Mementoes' witness to forgotten death camp

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THE pathetic belongings have lain beneath the dank Polish earth for more than half a century, forgotten like the tragic stories of their owners who were murdered by the Nazis.

The artefacts, including toys, shoes, glass bottles bearing the word ‘Passover’ and a cigarette case won in a motorcycle race, give humanity to a place once dominated by inhumanity and a voice to the people who were permanently silenced; victims of Hitler’s ‘final solution’.

Thanks to the painstaking work of a team of archaeologists these items have been finally brought to light, and with them some of the forgotten history of the Chelmno extermination camp - the first Nazi camp at which mass executions were carried out using gas.

Unlike the notorious camps of Auschwitz, Dachau or Birkenau, Chelmno was not a concentration camp where prisoners were kept alive to carry out slave labour. Between 1941 and 1945 as many as 300,000 Jewish men, women and children - mainly from the nearby Lodz ghetto - were transported there for one reason: to be murdered. They were herded into hermetically sealed trucks and killed using carbon monoxide. Their bodies were then dumped in mass graves or incinerated.

Retreating Nazi troops razed the camp to the ground, destroying or burying nearly every trace of its existence. In the absence of physical evidence all that remained was the testimony of witnesses and a handful of survivors.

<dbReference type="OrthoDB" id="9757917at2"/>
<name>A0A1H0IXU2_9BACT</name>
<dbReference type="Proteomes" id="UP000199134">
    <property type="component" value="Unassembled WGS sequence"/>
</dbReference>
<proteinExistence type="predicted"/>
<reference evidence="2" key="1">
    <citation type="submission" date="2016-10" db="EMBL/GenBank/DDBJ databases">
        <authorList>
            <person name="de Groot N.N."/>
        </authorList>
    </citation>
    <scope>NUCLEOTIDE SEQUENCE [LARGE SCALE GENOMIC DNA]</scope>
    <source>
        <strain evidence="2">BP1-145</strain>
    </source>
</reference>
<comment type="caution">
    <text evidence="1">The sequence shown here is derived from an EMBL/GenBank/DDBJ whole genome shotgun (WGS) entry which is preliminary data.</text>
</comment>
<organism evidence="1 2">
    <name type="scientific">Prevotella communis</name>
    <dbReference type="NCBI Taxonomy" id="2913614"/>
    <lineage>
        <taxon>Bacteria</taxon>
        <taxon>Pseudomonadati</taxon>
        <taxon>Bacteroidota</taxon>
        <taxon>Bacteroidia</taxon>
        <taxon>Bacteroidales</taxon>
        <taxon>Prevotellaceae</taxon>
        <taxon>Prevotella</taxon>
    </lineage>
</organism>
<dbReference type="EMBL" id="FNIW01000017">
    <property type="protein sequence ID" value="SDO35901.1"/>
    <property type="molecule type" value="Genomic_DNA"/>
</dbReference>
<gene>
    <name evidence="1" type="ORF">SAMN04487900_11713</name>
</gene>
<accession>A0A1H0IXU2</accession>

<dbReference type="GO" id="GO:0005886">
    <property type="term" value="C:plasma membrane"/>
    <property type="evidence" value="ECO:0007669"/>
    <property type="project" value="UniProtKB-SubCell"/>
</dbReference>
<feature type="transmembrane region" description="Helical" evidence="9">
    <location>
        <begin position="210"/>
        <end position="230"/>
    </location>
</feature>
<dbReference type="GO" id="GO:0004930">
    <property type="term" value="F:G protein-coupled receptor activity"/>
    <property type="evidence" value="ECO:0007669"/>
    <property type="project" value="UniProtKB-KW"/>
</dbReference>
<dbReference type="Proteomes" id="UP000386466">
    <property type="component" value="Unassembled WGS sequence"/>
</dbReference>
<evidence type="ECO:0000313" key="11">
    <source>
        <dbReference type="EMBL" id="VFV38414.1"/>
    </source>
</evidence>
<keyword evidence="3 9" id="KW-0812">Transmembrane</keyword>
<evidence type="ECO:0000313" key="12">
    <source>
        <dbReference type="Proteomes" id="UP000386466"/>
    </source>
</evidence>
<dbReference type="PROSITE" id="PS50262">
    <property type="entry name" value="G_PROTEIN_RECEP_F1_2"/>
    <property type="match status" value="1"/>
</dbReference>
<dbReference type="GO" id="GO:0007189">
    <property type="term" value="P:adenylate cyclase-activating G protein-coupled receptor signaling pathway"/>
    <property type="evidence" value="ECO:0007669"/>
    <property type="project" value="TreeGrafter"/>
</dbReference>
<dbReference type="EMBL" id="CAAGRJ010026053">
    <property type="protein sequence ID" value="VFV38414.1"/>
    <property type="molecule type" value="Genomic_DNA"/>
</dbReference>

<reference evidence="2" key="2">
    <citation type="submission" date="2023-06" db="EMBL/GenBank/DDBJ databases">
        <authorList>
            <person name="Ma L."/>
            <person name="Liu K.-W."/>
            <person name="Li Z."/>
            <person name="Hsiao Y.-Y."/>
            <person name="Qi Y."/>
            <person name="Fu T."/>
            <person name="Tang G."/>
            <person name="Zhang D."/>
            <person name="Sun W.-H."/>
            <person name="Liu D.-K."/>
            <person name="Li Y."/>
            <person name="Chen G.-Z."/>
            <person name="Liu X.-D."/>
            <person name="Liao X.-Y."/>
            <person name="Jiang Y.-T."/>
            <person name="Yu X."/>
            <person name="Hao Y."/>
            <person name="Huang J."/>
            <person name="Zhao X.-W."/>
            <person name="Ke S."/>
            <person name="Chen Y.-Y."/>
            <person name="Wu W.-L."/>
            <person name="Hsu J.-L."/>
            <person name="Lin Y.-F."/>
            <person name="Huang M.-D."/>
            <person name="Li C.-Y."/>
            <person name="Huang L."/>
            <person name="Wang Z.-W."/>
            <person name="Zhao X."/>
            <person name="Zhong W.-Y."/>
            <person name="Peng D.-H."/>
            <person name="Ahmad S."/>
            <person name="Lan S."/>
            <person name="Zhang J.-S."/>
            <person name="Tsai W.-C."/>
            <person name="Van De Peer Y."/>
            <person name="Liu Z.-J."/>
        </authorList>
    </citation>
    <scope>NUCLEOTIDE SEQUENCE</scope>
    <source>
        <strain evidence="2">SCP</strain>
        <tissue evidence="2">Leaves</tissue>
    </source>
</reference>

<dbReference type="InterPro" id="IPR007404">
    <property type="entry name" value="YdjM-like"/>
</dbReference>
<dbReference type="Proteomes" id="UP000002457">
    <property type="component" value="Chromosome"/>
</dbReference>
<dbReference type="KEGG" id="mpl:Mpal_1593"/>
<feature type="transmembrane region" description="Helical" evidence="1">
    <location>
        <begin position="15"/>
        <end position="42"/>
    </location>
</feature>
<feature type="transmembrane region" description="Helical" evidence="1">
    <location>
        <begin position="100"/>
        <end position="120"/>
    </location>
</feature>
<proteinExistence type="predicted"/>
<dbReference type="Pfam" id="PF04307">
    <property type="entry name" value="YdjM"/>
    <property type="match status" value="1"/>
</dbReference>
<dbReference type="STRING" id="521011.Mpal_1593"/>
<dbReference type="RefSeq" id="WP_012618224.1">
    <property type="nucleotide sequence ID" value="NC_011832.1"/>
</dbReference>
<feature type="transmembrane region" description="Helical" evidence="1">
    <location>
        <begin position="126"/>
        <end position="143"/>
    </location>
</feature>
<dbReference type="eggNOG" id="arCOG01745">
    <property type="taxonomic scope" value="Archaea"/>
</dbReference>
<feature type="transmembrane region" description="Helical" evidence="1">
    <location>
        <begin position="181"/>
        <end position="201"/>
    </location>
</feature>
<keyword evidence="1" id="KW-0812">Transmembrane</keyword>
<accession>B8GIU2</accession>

However, the determination of archaeologist Lucja Nowak, director of the Konin Regional Museum, to reveal the truth of what happened in this bleak corner of northern Poland has led to the discovery of nearly 600 items. These include keys, scissors, pliers, knives, eyeglasses, thimbles, buttons, locks, toothbrushes, an inkwell, jewellery and Bayer aspirin tins.

Two broaches, crudely fashioned from wire and carrying the names Bela and Irka, were found in a pit of goods looted from victims from the Lodz ghetto. Medicine bottles were discovered that had come from as far afield as Germany and Luxembourg, and a cigarette case awarded to Jozef Jakubowski for winning a motorcycle race in 1936 was found in one of the pits.

The most moving find was the body of a three-month-old baby who had been buried on the site, alongside a knife engraved: "Keep the Sabbath." It appears the child was somehow kept alive by the Jewish women forced to work in a brothel at the camp.

Nowak, whose efforts have been chronicled in the renowned journal Archaeology, said: "When you say that 200,000 or 300,000 people were killed here, that doesn’t really say much. For me, when we find a small toy or a shoe, that represents a living person. Through these small things we re-create the history of people who had dreams and life plans."

In one section of the concrete wall of the camp’s crematorium, archaeologists found parts of a baby carriage which had been used to reinforce it.

Archaeologist Krzysztof Gorczyca said: "It’s one thing to hear about the crematorium, it’s another to stand inside an enormous pit that is filled with human bones. Only then did it occur to me just how many people were murdered there."

Holocaust researchers say what has been found at Chelmno is invaluable, not least because it gives the lie to the absurd claims of Holocaust deniers who say the Nazis never carried out the mass murder of Jews.